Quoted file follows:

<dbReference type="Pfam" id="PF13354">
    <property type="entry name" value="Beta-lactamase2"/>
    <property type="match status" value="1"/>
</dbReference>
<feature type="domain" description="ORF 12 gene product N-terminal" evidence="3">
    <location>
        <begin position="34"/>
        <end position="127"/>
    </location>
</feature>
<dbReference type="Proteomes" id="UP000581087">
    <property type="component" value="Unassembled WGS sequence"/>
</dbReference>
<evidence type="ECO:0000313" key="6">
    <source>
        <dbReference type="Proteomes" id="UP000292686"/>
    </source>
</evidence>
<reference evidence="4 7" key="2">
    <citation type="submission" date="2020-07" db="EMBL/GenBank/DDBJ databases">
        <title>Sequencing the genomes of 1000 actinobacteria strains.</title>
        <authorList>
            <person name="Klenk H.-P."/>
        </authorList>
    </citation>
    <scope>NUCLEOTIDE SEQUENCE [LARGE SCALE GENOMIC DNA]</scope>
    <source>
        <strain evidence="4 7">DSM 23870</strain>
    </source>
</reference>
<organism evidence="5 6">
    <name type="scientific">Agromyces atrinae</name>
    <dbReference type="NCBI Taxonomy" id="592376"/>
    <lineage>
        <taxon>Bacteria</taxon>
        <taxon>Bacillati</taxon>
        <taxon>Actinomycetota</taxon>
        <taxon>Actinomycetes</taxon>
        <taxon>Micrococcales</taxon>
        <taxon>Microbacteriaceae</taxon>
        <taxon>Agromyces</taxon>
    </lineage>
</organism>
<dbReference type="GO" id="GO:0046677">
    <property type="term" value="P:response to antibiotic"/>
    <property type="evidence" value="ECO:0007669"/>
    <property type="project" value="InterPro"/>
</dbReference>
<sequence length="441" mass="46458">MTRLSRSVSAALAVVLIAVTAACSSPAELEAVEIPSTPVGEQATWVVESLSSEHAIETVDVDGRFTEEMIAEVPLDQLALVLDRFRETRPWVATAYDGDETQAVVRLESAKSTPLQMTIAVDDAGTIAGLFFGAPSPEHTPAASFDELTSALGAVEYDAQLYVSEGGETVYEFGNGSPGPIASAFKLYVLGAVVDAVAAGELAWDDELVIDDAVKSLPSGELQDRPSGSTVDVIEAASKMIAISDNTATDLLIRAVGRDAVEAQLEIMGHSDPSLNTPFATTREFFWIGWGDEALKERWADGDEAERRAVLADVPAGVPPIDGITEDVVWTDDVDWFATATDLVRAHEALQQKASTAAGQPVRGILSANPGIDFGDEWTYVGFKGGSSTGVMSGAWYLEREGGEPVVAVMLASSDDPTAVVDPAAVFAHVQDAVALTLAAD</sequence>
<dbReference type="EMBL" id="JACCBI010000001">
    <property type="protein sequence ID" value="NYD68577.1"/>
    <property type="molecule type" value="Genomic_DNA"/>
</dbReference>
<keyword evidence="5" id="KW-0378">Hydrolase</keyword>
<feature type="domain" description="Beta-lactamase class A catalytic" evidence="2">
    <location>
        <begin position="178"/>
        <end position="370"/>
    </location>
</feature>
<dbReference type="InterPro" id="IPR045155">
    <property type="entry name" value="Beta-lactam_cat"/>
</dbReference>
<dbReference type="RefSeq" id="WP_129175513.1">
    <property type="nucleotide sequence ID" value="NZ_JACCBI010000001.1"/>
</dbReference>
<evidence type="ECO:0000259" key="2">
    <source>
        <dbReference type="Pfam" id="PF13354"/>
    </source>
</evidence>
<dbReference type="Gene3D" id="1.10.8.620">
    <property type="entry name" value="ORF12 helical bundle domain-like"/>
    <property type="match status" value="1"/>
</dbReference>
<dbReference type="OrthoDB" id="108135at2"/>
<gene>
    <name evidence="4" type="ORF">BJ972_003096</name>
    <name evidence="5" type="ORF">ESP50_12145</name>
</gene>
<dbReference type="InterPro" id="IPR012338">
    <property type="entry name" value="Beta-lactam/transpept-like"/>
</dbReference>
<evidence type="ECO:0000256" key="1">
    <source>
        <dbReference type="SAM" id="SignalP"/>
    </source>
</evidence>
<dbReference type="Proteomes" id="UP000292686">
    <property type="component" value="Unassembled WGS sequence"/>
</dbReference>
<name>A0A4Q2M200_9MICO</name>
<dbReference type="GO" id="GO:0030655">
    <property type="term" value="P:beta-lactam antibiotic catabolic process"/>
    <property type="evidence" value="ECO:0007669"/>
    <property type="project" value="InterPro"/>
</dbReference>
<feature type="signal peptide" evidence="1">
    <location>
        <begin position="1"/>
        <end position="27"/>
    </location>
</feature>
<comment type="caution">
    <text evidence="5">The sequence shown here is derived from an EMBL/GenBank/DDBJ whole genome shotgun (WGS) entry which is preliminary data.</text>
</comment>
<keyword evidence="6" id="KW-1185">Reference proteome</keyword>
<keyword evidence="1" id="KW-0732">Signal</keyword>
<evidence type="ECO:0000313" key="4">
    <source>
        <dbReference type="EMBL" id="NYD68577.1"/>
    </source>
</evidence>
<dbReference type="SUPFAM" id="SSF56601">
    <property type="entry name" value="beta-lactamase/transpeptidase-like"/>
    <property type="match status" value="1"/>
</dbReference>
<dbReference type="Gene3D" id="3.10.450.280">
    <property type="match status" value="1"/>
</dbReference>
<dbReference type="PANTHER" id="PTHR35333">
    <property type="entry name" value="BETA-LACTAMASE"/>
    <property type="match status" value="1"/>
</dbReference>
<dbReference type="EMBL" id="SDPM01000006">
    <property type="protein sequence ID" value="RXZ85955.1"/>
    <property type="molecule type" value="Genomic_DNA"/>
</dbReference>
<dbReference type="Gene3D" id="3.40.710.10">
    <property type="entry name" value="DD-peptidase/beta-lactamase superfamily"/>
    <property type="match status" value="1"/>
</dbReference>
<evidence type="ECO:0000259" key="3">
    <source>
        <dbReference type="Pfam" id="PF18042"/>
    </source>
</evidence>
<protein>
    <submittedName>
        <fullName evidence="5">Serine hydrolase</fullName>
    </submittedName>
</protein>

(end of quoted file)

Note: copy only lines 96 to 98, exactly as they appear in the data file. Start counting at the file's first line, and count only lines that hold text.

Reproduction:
    <property type="project" value="InterPro"/>
</dbReference>
<feature type="signal peptide" evidence="1">